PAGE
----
Next is “Gonna live forever” this is slightly more mellow, with a slightly hard rockish vein to it at least to start with, but then we launch into a solo, it is rather up beat, some keyboards going on, but the riffage is constantly there. One cannot fault this track, it is up beat, catchy, crunchy on the riffs and all in all, a great song!

Then we come to “The Prohecy” (that’s the seconds song he’s done with an iron maiden song title, strange that) This is much heavier! Really deep, an almost Black Sabbath main riff with solos going off all over the place. Very dark this one, really doomy, The keyboards take a back seat on this one. A great chorus of “My angel, be my guardian now!!!!!” An amazing track which still surprises me at how god damn heavy it is! It is also one second shy of being the longest song on the album, which works to its advantage. The lyrics are also very dark, and there are a multitude of solos going on at almost all times. A brilliant track, very different from anything Bob has ever done (in fact, that can be said about much on this album)

“I’ll be your fool” is next. This is perhaps the first song that goes back slightly to the hard rock vein. The solos are melodic and not dark. But the main riff is far to crunchy to be simply written off as hard rock. It does remind me of some of the stuff on “the tower” at times, but it is still much heavier, and the vocals are more power metalish, not hard rock like. Its full of solos still, I don’t think the writer understands that he is solo mad! They are everywhere. Perhaps not quite as great as the preceding songs, but I can’t really put anything against it at all.

“Every beat of my heart” is next. This is the hard rocker in many ways. Its still stuffed with solos, and the main riff keeps things heavy with a slow, crunching drone. That’s the beauty of the mellower songs on this album. They may be mellower with all the lead instruments, but the rhythm is metal all the time, making something which is totally unique, I can’t recall anything which sounds like this album anywhere. This song is very catchy, and despite its slightly more mellow nature, is a bloody brilliant song!

The title track follows, and this is a really heavy track. Quite symphonic this one, the solos however are as usual, all over the place. The verses are dark and heavy, while the choruses are soaring, this reminds me a lot of Blind guardian this one, With its choruses and backing vocals. Christ, listening to it now, those leads are everywhere, I don’t think there is more than five seconds in this song where a lead is being played! A totally amazing song, brilliant in basically all ways.

“Meaning of love” is next. This is a ballad through and through, with little metal about it in truth. However, it is a very good ballad, with some very good solos on the verses at time, which makes it rather strange. The Keyboards are used very well here as well. A very good song, perhaps the weakest of the album, but if this is the weakest, wait until you see the strongest!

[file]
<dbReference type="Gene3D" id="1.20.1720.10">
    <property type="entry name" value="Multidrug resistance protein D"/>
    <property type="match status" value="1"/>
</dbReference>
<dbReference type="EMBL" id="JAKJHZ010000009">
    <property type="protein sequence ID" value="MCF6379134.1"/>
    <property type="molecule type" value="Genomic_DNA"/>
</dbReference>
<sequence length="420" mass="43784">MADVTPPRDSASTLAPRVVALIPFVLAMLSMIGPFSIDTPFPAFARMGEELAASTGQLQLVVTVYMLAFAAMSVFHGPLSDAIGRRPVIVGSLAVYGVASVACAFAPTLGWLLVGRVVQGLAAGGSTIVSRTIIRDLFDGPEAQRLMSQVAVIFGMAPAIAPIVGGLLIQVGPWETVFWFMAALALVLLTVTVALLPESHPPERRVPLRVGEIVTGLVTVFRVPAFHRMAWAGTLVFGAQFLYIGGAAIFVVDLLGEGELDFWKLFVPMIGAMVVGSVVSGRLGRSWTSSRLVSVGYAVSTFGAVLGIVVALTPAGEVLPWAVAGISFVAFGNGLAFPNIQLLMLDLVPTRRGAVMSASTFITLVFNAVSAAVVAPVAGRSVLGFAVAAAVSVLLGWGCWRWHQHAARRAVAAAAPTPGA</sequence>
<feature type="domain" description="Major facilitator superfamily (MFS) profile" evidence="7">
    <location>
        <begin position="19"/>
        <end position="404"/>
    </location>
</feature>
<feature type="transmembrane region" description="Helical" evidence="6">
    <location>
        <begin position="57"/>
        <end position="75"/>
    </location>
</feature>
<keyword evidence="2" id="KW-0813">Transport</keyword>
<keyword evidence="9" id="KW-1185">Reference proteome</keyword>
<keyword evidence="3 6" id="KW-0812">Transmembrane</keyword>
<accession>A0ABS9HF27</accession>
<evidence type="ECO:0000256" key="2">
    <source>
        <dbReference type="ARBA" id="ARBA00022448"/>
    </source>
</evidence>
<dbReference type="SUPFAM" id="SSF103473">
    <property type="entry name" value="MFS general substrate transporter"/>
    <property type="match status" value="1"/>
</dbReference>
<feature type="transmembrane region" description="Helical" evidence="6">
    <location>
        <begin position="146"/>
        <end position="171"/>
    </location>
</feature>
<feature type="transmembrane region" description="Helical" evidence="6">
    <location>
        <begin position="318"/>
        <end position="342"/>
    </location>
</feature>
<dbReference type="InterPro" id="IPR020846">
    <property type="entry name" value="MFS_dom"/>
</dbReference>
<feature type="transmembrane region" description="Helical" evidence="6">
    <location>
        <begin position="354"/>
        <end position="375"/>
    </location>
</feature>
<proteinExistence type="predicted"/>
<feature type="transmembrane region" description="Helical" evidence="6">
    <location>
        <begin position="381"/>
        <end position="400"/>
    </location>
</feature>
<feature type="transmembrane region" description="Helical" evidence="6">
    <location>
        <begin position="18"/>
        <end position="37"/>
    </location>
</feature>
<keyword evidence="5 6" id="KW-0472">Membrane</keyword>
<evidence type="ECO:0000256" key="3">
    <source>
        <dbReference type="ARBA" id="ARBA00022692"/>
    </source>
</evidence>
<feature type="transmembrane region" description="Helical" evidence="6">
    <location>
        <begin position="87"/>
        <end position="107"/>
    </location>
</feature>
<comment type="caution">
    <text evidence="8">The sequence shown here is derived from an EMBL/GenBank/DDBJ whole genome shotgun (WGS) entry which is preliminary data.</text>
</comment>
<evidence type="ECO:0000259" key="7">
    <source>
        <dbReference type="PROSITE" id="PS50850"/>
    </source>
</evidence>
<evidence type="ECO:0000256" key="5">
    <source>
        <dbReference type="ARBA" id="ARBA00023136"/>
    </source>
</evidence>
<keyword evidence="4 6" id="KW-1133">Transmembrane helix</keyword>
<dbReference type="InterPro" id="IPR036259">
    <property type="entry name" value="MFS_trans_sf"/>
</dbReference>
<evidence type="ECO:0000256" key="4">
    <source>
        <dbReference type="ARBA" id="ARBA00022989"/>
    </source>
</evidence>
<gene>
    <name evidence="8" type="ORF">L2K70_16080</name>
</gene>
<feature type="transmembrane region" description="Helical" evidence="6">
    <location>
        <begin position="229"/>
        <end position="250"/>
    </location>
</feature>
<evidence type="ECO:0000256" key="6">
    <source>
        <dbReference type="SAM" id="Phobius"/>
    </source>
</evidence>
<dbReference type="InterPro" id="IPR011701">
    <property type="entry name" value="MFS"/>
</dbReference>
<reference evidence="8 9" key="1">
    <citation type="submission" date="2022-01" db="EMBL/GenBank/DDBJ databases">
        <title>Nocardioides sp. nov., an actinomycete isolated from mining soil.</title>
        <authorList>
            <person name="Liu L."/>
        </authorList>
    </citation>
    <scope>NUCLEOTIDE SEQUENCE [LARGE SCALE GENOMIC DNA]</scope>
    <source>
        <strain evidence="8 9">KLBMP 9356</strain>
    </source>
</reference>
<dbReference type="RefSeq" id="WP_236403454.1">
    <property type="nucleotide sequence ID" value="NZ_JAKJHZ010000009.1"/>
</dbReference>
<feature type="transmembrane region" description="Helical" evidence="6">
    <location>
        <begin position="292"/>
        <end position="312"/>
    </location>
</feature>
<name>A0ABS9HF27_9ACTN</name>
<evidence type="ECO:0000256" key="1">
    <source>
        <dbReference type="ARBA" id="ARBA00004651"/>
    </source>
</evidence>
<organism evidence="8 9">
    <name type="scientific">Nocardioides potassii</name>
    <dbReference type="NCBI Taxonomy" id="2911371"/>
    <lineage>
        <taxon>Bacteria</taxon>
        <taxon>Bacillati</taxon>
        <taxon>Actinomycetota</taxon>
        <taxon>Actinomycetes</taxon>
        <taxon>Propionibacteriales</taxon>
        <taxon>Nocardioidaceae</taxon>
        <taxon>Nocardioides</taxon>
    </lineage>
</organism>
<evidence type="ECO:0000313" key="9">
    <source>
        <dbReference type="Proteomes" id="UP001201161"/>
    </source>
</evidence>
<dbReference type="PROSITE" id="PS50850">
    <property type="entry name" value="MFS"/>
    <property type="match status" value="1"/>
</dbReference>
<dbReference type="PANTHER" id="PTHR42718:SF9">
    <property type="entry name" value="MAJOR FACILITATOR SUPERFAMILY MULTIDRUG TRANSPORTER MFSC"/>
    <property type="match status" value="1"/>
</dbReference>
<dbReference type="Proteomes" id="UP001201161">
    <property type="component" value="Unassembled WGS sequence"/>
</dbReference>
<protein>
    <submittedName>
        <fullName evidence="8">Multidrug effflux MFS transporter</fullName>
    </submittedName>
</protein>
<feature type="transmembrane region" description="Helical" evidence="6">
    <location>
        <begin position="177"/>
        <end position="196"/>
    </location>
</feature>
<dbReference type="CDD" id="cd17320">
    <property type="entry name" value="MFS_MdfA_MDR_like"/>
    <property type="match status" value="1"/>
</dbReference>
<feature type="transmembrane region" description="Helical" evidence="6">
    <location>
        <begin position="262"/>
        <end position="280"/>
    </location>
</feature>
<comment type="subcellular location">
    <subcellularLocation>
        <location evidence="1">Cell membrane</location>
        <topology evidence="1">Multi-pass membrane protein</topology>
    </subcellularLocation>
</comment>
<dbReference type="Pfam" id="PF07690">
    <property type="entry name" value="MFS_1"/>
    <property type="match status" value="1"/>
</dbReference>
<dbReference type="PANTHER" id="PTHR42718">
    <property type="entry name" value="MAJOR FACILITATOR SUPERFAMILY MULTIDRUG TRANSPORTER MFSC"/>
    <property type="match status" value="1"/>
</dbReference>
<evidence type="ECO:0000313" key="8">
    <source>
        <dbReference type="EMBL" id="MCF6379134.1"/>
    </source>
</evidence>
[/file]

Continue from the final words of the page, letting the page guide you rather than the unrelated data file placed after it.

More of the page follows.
“This is the day” is next. A very deep heavy as hell song with the trademark manic solos. Very heavy riffs indeed, reasonably slow and crushing, but they do pick up at some points. The keyboards let loose here as well, and this song slays, a totally memorable chorus as well. Christ, how does that guitarist manage those solos? Yet another brilliant track on this album, unmissable.

Then, “Someday Utopia” The best song of 2003 and I am not kidding, for this is fucking speed metal! Where the fucking hell did that come from?????? This album has been heavy, technical and a midpaced power metal with dark vibes so far, then we get this fast as fuck piece of music which is twice the speed of anything this guy has ever done ever! Best song on the album without a doubt. The soaring chorus works even better at a fast pace, and the lyrics are something you would expect on a ballad, but they absolutely slay at this speed. The solos are everywhere again, and the keyboards keep up the pace as well, with some frantic as hell double bass drumming. Christ, never did I expect this guy to achieve greatness like this song. IF there is one song of this man that you ever need to hear, make it this one, for it is the very best thing he has ever done in 30 years of music. Totally killer stuff! Don’t miss the duelling guitars in the middle!

As the final song we have “My America” This is a midpaced/half ballad number. Its got a funny, bag pipe intro, and then the guitars explode. It can’t follow “someday utopia” so it doesn’t try. Its catchy as hell, with the leads all over the place again. A great ending song to a great album.

This is the definititive Bob Catley album, and that includes all his time with Magnum, Hard Rain, and any other bands if he had any. I admire a guy who has been playing hard rock for 30 years to release this behemoth. He said in an interview that this album was to him “a huge risk” well, his huge risk has been a huge success, one of the very best albums from 2003, and probably in my top ten of all time. Go listen, you will not be disappointed.